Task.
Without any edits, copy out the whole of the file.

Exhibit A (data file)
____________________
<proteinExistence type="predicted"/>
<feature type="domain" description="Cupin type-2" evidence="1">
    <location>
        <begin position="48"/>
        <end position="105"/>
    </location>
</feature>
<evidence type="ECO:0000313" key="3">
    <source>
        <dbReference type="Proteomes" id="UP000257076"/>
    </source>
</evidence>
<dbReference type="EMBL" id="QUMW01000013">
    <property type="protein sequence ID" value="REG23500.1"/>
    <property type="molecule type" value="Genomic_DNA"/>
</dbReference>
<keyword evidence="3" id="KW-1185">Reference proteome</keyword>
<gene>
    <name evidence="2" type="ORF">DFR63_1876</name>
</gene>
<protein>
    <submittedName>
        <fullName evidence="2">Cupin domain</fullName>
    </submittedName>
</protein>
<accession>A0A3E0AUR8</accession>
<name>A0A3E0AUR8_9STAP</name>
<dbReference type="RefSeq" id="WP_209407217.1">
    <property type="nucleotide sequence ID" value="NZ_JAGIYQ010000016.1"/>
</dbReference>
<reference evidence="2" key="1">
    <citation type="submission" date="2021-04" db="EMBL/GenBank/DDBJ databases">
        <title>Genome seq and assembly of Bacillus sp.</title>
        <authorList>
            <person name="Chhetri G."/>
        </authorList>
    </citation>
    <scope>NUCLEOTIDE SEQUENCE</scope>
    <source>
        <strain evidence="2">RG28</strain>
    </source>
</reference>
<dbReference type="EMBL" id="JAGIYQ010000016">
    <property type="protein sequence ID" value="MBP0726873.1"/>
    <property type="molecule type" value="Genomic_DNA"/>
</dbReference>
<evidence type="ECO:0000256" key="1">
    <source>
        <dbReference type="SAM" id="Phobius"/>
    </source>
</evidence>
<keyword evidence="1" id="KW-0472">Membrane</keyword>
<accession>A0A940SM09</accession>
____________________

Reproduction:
<proteinExistence type="predicted"/>
<feature type="domain" description="Cupin type-2" evidence="1">
    <location>
        <begin position="48"/>
        <end position="105"/>
    </location>
</feature>
<evidence type="ECO:0000313" key="3">
    <source>
        <dbReference type="Proteomes" id="UP000257076"/>
    </source>
</evidence>
<dbReference type="EMBL" id="QUMW01000013">
    <property type="protein sequence ID" value="REG23500.1"/>
    <property type="molecule type" value="Genomic_DNA"/>
</dbReference>
<keyword evidence="3" id="KW-1185">Reference proteome</keyword>
<gene>
    <name evidence="2" type="ORF">DFR63_1876</name>
</gene>
<protein>
    <submittedName>
        <fullName evidence="2">Cupin domain</fullName>
    </submittedName>
</protein>
<accession>A0A3E0AUR8</accession>
<name>A0A3E0AUR8_9STAP</name>
<dbReference type="RefSeq" id="WP_209407217.1">
    <property type="nucleotide sequence ID" value="NZ_JAGIYQ010000016.1"/>
</dbReference>
<reference evidence="2" key="1">
    <citation type="submission" date="2021-04" db="EMBL/GenBank/DDBJ databases">
        <title>Genome seq and assembly of Bacillus sp.</title>
        <authorList>
            <person name="Chhetri G."/>
        </authorList>
    </citation>
    <scope>NUCLEOTIDE SEQUENCE</scope>
    <source>
        <strain evidence="2">RG28</strain>
    </source>
</reference>
<dbReference type="EMBL" id="JAGIYQ010000016">
    <property type="protein sequence ID" value="MBP0726873.1"/>
    <property type="molecule type" value="Genomic_DNA"/>
</dbReference>
<evidence type="ECO:0000256" key="1">
    <source>
        <dbReference type="SAM" id="Phobius"/>
    </source>
</evidence>
<keyword evidence="1" id="KW-0472">Membrane</keyword>
<accession>A0A940SM09</accession>